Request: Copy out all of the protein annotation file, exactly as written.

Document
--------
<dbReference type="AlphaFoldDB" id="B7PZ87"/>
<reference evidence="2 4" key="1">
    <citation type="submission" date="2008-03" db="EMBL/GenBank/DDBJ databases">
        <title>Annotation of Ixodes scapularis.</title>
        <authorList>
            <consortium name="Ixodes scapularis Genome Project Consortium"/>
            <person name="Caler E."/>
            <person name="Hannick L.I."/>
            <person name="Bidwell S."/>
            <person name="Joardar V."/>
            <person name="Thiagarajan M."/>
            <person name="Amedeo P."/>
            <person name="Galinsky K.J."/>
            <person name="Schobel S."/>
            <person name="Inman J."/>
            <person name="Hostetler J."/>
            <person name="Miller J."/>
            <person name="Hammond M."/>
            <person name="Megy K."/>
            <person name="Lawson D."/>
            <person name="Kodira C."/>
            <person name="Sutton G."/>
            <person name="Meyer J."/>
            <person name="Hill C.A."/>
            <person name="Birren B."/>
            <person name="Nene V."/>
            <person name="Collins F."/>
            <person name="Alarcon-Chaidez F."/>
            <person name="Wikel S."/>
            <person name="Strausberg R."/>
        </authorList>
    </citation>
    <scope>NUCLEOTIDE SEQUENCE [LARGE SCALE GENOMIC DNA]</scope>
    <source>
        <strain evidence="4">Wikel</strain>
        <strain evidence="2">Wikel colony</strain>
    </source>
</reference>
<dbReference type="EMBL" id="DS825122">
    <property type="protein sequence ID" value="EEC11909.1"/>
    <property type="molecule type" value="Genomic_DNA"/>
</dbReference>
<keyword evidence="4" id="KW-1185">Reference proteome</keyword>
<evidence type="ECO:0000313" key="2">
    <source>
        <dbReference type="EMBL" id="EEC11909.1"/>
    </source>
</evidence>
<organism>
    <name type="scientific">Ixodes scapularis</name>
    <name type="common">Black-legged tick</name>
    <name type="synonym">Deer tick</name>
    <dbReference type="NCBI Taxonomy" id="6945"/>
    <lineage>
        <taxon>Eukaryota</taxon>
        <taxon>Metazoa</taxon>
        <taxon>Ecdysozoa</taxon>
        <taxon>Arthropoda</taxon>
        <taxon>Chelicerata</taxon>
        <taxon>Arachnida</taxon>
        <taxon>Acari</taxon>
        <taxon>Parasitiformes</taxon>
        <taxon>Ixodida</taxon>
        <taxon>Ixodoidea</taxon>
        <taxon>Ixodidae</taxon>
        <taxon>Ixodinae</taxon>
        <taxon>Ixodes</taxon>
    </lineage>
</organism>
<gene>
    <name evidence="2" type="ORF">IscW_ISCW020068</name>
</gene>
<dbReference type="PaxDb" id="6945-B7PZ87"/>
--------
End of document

<dbReference type="AlphaFoldDB" id="B7PZ87"/>
<reference evidence="2 4" key="1">
    <citation type="submission" date="2008-03" db="EMBL/GenBank/DDBJ databases">
        <title>Annotation of Ixodes scapularis.</title>
        <authorList>
            <consortium name="Ixodes scapularis Genome Project Consortium"/>
            <person name="Caler E."/>
            <person name="Hannick L.I."/>
            <person name="Bidwell S."/>
            <person name="Joardar V."/>
            <person name="Thiagarajan M."/>
            <person name="Amedeo P."/>
            <person name="Galinsky K.J."/>
            <person name="Schobel S."/>
            <person name="Inman J."/>
            <person name="Hostetler J."/>
            <person name="Miller J."/>
            <person name="Hammond M."/>
            <person name="Megy K."/>
            <person name="Lawson D."/>
            <person name="Kodira C."/>
            <person name="Sutton G."/>
            <person name="Meyer J."/>
            <person name="Hill C.A."/>
            <person name="Birren B."/>
            <person name="Nene V."/>
            <person name="Collins F."/>
            <person name="Alarcon-Chaidez F."/>
            <person name="Wikel S."/>
            <person name="Strausberg R."/>
        </authorList>
    </citation>
    <scope>NUCLEOTIDE SEQUENCE [LARGE SCALE GENOMIC DNA]</scope>
    <source>
        <strain evidence="4">Wikel</strain>
        <strain evidence="2">Wikel colony</strain>
    </source>
</reference>
<dbReference type="EMBL" id="DS825122">
    <property type="protein sequence ID" value="EEC11909.1"/>
    <property type="molecule type" value="Genomic_DNA"/>
</dbReference>
<keyword evidence="4" id="KW-1185">Reference proteome</keyword>
<evidence type="ECO:0000313" key="2">
    <source>
        <dbReference type="EMBL" id="EEC11909.1"/>
    </source>
</evidence>
<organism>
    <name type="scientific">Ixodes scapularis</name>
    <name type="common">Black-legged tick</name>
    <name type="synonym">Deer tick</name>
    <dbReference type="NCBI Taxonomy" id="6945"/>
    <lineage>
        <taxon>Eukaryota</taxon>
        <taxon>Metazoa</taxon>
        <taxon>Ecdysozoa</taxon>
        <taxon>Arthropoda</taxon>
        <taxon>Chelicerata</taxon>
        <taxon>Arachnida</taxon>
        <taxon>Acari</taxon>
        <taxon>Parasitiformes</taxon>
        <taxon>Ixodida</taxon>
        <taxon>Ixodoidea</taxon>
        <taxon>Ixodidae</taxon>
        <taxon>Ixodinae</taxon>
        <taxon>Ixodes</taxon>
    </lineage>
</organism>
<gene>
    <name evidence="2" type="ORF">IscW_ISCW020068</name>
</gene>
<dbReference type="PaxDb" id="6945-B7PZ87"/>